Death of a culinary star, perhaps in the fear of losing a star


Too much of anything is poison. Even glory, fame and respect can bow down to pressure. At 44 years French Swiss Chef Benoit Violier had everything – or so it seemed – three Michelin stars and ownership of the world’s best restaurant. There was no iota of doubt that some kind of trouble was brewing in his head for him to take a drastic leap to kill himself. Was he really so frightened of losing his current position? Was he scared of jeapordising his stars? Was he so immersed into pressure after having done so well for himself for two decades that he puts an end to everything in a split second? Reportedly, a shotgun was used to commit this self-crime. Everyone is shocked and can’t imagine why he would do it, especially when he was doing so well for himself.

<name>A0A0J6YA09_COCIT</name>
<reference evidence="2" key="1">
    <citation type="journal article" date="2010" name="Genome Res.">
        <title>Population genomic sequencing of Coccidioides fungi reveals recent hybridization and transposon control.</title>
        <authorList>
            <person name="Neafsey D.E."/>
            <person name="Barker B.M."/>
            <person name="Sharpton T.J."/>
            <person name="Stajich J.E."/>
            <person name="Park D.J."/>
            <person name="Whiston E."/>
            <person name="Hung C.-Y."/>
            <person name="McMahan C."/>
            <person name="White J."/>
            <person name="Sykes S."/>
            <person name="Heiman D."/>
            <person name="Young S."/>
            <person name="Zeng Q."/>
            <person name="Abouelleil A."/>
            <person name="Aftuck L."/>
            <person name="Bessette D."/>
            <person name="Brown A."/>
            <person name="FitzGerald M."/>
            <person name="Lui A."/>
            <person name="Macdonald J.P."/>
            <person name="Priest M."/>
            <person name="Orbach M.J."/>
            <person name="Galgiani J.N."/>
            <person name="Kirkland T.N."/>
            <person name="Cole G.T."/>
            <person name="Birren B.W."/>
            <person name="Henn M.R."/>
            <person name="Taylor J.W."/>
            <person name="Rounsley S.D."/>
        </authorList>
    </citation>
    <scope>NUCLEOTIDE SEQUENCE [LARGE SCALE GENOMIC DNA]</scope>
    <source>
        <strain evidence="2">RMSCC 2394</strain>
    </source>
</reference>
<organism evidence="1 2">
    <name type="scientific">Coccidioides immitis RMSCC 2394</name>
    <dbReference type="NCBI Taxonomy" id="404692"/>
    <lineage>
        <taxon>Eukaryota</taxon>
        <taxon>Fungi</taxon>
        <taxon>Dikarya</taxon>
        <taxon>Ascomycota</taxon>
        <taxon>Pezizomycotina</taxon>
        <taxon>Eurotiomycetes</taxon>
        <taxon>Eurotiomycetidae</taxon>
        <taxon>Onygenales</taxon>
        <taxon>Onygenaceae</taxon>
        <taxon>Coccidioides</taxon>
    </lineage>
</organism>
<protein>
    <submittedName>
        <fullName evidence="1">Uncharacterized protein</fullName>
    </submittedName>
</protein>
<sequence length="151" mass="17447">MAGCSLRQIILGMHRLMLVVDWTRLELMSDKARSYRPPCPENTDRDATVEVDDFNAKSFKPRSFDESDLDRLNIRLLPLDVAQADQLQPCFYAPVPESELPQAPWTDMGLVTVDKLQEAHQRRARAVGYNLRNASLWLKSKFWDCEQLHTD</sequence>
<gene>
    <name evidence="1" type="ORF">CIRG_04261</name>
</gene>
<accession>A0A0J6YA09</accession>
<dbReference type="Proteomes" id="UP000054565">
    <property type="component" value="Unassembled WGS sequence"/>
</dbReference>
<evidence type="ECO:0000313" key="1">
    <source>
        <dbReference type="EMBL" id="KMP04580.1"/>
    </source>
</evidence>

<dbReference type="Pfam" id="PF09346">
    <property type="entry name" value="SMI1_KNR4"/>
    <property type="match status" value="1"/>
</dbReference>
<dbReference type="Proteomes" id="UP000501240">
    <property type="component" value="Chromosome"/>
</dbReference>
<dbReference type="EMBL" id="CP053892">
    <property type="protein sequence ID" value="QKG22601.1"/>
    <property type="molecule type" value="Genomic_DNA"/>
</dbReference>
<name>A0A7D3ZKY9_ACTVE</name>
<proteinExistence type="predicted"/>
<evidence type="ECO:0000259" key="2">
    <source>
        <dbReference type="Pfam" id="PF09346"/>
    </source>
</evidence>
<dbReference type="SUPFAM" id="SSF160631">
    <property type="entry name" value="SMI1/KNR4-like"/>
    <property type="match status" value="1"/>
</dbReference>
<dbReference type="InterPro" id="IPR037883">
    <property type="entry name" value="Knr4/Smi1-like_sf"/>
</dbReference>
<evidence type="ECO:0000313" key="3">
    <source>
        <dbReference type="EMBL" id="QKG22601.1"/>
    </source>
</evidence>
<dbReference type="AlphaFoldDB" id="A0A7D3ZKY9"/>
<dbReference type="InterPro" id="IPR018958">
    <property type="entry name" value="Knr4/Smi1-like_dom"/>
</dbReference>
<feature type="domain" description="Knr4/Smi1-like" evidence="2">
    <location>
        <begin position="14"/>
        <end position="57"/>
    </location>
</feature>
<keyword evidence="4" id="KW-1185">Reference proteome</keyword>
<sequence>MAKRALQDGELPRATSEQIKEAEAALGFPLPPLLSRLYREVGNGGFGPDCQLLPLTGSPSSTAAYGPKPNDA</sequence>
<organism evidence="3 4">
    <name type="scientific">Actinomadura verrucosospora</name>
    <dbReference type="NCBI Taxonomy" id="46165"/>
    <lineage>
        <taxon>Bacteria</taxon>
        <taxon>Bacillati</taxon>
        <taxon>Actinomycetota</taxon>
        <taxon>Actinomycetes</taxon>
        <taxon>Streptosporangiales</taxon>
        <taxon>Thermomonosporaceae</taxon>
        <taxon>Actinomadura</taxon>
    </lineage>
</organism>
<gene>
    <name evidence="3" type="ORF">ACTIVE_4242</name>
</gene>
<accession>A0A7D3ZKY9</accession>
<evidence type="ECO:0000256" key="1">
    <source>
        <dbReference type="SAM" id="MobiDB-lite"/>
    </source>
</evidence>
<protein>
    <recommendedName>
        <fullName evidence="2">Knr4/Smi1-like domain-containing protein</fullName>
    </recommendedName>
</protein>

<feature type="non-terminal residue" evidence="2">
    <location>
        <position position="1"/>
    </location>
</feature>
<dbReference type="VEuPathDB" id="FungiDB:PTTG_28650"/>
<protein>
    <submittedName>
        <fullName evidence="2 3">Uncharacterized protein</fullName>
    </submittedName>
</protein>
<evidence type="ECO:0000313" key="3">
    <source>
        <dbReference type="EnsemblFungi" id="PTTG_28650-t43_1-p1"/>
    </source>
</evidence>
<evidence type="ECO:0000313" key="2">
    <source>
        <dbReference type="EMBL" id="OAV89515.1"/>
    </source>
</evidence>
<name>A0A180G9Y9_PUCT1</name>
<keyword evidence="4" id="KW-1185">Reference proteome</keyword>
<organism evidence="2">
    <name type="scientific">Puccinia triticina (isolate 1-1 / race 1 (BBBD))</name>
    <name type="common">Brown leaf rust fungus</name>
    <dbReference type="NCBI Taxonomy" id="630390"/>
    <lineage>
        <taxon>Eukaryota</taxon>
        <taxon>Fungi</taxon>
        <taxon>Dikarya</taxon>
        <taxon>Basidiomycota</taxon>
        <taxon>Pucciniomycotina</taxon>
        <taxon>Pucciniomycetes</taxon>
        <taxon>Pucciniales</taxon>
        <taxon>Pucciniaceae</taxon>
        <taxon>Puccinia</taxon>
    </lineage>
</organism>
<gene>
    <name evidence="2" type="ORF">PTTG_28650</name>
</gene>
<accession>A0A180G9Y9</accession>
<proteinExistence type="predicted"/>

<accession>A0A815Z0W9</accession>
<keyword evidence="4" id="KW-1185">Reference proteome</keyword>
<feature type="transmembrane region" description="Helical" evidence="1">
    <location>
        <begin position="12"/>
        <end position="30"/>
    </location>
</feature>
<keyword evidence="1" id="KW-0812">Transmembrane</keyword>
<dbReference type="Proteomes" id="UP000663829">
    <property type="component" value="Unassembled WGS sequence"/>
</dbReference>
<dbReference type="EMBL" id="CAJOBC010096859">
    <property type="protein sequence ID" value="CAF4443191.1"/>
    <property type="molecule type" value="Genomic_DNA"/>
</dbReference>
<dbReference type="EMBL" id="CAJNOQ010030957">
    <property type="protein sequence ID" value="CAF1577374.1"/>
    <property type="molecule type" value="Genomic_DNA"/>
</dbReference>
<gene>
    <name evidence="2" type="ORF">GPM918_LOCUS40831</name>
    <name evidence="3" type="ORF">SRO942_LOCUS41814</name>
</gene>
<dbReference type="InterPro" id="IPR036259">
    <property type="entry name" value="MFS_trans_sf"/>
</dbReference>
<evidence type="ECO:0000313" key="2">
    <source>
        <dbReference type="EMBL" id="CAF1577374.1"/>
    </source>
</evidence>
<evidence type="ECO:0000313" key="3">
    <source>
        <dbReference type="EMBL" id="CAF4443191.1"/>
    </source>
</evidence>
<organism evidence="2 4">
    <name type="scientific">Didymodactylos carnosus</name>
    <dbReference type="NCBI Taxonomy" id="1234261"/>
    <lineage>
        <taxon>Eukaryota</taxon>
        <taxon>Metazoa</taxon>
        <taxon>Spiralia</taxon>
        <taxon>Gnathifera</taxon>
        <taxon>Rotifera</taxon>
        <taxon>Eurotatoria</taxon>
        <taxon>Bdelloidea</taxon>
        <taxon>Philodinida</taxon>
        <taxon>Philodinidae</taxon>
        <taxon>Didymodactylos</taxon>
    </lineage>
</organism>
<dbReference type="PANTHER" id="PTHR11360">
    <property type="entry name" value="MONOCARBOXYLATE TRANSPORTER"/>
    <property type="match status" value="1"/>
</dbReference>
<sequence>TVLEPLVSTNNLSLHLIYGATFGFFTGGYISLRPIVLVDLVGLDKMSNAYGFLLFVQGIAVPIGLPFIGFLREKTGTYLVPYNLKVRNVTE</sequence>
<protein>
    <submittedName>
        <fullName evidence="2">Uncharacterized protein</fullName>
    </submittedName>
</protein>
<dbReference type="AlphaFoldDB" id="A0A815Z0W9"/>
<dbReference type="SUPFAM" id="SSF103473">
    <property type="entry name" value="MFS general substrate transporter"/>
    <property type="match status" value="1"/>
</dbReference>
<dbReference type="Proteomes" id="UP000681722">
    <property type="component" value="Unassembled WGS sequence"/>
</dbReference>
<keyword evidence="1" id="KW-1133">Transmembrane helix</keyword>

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Nobody is thinking of any other possible reasoning here and the food world have almost established that his death came as a big price to the pressures that chefs faced in the competitive and judgemental food industry. This is not the first time a chef has taken his own life to keep up with mounting pressures of providing the best and finest dishes, and also the friendliest and most receptive food reviews. Chef Benoit was apparently a perfectionist evident in his impeccable menu and the popularity his restaurant received. The waiting period for a table is booked for up to three months. The restaurant was his life – from dawn to dusk and backwards. His wife honoured this passion by reopening the restaurant for business two days after his death.

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This news has shaken up the industry and perhaps some regulations will be outlined this time. Or so we can hope.

Update – Apparently, the presumptions were wrong. Chef Benoit didn’t take his own life in the fear of losing a star, but rather due to financial loss. As he was laid to rest in his birth town in France, reports have been released on the chef falling victim to a multi-million pound scam.

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